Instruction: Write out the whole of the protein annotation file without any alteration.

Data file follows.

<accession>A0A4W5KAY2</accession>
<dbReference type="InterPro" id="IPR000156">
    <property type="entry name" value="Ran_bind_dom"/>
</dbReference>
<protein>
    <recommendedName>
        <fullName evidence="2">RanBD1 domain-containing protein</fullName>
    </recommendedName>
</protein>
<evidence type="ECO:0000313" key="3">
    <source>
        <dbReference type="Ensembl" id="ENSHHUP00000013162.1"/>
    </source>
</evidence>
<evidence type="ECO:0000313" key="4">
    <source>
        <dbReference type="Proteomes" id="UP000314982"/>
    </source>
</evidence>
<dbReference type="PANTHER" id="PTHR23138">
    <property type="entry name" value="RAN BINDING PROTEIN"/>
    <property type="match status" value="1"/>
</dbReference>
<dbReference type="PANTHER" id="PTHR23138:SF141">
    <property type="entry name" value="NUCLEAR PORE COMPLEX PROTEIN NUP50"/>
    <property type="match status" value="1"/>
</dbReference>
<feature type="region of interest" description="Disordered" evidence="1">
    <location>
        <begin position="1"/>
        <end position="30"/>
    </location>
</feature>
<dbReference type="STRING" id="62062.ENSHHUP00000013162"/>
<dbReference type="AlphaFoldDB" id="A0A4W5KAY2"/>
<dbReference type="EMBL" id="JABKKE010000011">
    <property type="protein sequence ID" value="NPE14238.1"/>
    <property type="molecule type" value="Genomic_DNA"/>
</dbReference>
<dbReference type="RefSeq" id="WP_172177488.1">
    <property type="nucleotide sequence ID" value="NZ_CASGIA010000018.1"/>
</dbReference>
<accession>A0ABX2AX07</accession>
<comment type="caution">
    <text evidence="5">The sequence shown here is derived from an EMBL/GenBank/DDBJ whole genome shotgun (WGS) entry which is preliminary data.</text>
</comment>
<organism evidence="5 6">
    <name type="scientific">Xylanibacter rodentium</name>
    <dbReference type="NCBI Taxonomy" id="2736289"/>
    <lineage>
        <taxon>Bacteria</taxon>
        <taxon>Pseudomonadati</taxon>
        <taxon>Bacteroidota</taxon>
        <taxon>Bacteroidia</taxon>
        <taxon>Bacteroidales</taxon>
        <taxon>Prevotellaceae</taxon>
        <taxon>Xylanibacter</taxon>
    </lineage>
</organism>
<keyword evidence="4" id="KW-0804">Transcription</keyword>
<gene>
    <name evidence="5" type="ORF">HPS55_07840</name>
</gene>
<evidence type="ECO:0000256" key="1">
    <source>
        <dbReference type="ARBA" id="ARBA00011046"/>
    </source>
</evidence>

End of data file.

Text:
<accession>A0A4W5KAY2</accession>
<dbReference type="InterPro" id="IPR000156">
    <property type="entry name" value="Ran_bind_dom"/>
</dbReference>
<protein>
    <recommendedName>
        <fullName evidence="2">RanBD1 domain-containing protein</fullName>
    </recommendedName>
</protein>
<evidence type="ECO:0000313" key="3">
    <source>
        <dbReference type="Ensembl" id="ENSHHUP00000013162.1"/>
    </source>
</evidence>
<evidence type="ECO:0000313" key="4">
    <source>
        <dbReference type="Proteomes" id="UP000314982"/>
    </source>
</evidence>
<dbReference type="PANTHER" id="PTHR23138">
    <property type="entry name" value="RAN BINDING PROTEIN"/>
    <property type="match status" value="1"/>
</dbReference>
<dbReference type="PANTHER" id="PTHR23138:SF141">
    <property type="entry name" value="NUCLEAR PORE COMPLEX PROTEIN NUP50"/>
    <property type="match status" value="1"/>
</dbReference>
<feature type="region of interest" description="Disordered" evidence="1">
    <location>
        <begin position="1"/>
        <end position="30"/>
    </location>
</feature>
<dbReference type="STRING" id="62062.ENSHHUP00000013162"/>
<dbReference type="AlphaFoldDB" id="A0A4W5KAY2"/>
<dbReference type="EMBL" id="JABKKE010000011">
    <property type="protein sequence ID" value="NPE14238.1"/>
    <property type="molecule type" value="Genomic_DNA"/>
</dbReference>
<dbReference type="RefSeq" id="WP_172177488.1">
    <property type="nucleotide sequence ID" value="NZ_CASGIA010000018.1"/>
</dbReference>
<accession>A0ABX2AX07</accession>
<comment type="caution">
    <text evidence="5">The sequence shown here is derived from an EMBL/GenBank/DDBJ whole genome shotgun (WGS) entry which is preliminary data.</text>
</comment>
<organism evidence="5 6">
    <name type="scientific">Xylanibacter rodentium</name>
    <dbReference type="NCBI Taxonomy" id="2736289"/>
    <lineage>
        <taxon>Bacteria</taxon>
        <taxon>Pseudomonadati</taxon>
        <taxon>Bacteroidota</taxon>
        <taxon>Bacteroidia</taxon>
        <taxon>Bacteroidales</taxon>
        <taxon>Prevotellaceae</taxon>
        <taxon>Xylanibacter</taxon>
    </lineage>
</organism>
<keyword evidence="4" id="KW-0804">Transcription</keyword>
<gene>
    <name evidence="5" type="ORF">HPS55_07840</name>
</gene>
<evidence type="ECO:0000256" key="1">
    <source>
        <dbReference type="ARBA" id="ARBA00011046"/>
    </source>
</evidence>